Better days ahead

BILL LANKHOF -- Sun Media

, Last Updated: 10:46 AM ET

When William Thompson took over as the CEO of Skate Canada about 18 months ago, figure skating, and the Canadian variety in particular, was feeling lower than a rattler's belly in a wagonwheel rut.

The Salt Lake Olympic judging scandal had fans leaving disillusioned. The new judging system was confusing. The TV market was saturated by everyone from skating princes to clowns, which contributed to a decline in audiences and TV ratings.

Canadians had grown weary of watching Emanuel Sandhu do his Zamboni routine. An audience that had been used to seeing Canadian icons on the podium hadn't been treated to a gold at the world championships since Shae-Lynn Bourne and Victor Kraatz won the ice dancing title in 2003. It was a sport that hadn't had a dynamic personality since Elvis.

Now, as Canada's summer Olympic sports bask in the afterglow of Beijing, Thompson is at the helm of a program that is a lynch-pin to the Canadian Olympic Committee's plans for a medal bonanza two years from now at the Vancouver Winter Games. A hot seat some might think.

"As a country, it's an achievable goal but I wouldn't use (winning the medal race) to measure if it's a successful Games. As long as we're up there with Germany, U.S. and Russia you'd have to equate that as being pretty successful," Thompson said yesterday.

"It isn't so much how many medals we can win, but which medals are won," Thompson said about what is important to Canadians.

"The public in Canada prioritize sport. I'd like to do a survey and ask people would you rather win the gold in the men's and women's hockey or would you like to win the medal totals. I'm betting the average Canadian would be fine with coming a little lower in the medal total and win those two hockey medals. In Vancouver, hockey is going to be incredibly important, skating is popular, skiing -- those sports get more priority."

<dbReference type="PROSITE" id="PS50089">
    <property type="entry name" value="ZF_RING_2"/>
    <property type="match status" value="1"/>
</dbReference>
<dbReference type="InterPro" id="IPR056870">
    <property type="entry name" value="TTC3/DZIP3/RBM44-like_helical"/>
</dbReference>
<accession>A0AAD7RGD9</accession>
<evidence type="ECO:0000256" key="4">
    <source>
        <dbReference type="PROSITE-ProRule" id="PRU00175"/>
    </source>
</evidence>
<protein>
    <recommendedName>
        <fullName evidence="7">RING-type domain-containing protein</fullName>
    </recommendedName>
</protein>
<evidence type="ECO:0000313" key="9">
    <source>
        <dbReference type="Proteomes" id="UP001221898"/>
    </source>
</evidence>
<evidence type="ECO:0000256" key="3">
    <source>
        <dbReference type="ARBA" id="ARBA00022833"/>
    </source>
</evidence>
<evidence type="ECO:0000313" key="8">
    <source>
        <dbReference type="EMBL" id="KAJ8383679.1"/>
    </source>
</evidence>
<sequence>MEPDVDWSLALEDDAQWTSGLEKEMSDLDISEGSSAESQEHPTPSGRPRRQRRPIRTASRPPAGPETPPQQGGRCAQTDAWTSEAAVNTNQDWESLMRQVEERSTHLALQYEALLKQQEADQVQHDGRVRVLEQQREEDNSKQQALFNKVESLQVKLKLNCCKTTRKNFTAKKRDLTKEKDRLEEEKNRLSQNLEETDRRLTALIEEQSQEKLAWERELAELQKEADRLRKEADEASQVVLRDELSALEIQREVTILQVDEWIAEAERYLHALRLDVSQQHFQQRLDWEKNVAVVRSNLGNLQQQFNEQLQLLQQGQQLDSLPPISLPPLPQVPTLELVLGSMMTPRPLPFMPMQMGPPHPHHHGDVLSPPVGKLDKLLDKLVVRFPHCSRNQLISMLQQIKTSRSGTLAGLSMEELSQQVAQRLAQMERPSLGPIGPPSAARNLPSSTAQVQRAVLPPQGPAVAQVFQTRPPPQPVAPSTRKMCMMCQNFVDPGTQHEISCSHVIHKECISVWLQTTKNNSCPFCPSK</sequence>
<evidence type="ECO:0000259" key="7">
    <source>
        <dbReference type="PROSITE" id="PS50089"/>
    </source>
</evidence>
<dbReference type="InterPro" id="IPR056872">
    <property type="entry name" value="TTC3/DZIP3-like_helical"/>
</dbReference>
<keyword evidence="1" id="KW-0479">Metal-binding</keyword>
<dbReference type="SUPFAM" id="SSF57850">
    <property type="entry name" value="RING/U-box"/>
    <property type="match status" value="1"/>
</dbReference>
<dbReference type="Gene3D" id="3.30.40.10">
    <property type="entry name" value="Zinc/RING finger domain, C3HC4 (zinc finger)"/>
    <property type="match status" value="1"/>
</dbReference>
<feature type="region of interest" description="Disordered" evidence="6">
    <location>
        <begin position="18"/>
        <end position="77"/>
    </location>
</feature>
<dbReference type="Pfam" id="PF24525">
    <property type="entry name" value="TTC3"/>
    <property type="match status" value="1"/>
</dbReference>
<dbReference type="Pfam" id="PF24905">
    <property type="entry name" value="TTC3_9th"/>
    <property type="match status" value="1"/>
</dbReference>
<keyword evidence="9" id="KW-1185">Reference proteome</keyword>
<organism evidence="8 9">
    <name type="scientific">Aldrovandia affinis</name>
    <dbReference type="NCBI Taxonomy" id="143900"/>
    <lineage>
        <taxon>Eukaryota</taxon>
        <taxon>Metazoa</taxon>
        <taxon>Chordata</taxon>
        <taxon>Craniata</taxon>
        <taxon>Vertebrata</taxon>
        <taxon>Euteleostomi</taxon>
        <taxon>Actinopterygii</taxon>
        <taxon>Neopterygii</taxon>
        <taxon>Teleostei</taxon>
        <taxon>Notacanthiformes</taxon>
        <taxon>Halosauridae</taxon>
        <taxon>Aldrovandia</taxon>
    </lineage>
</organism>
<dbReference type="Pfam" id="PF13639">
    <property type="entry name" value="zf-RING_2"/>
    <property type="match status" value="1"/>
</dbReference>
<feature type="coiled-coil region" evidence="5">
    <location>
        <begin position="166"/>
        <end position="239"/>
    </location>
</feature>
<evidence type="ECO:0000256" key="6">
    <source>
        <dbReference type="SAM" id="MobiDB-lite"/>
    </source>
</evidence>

And, while Canadian figure skating isn't exactly experiencing another golden age, there are signs of a renaissance. At the worlds in March, three Canadian entries made it on to the podium, and that hadn't happened since 1993. Breakthroughs came in three different disciplines. That hadn't been accomplished since 1988.

Jeff Buttle was the first Canadian in 11 years to win the men's singles. Tessa Virtue and Scott Moir danced to silver and Jessica Dube and Bryce Davison took pairs bronze. Joannie Rochette was fifth and is on the cusp of becoming medallist, and Patrick Chan, at 17, could someday own this sport.

"We made some mistakes after Salt Lake. Skate Canada didn't do some of the investment in the athlete support programs we needed to," Thompson said. "We didn't do as much as we could have. It wasn't so much lack of money. We had enough ... it was getting a clear vision of how to support the athletes. In the last year we've put in some good sports science programs, lined up psychological training, physiologists, doctors ... that has improved performances. But you can't turn programs on and off like a tap. It takes a while.

"We've always been good at creating good skaters. That never has been the issue. It's helping them become the best competitors -- that's where we can improve."

Unlike Stojko, Orser of Karen Magnussen, none of the current crop of skaters have been able to capture the imagination of Canadians.

"To get interest you need athletes performing well," said Thompson but, he admits Skate Canada also is responsible for the identity crisis. Many Canadians wouldn't know Rochette from a round chocolate with nutty bits.

"I'm not sure we've done a great job in getting their names into the public. It's starting. People are starting to get interested in Jeff and Patrick Chan ... but we have to help them get known."


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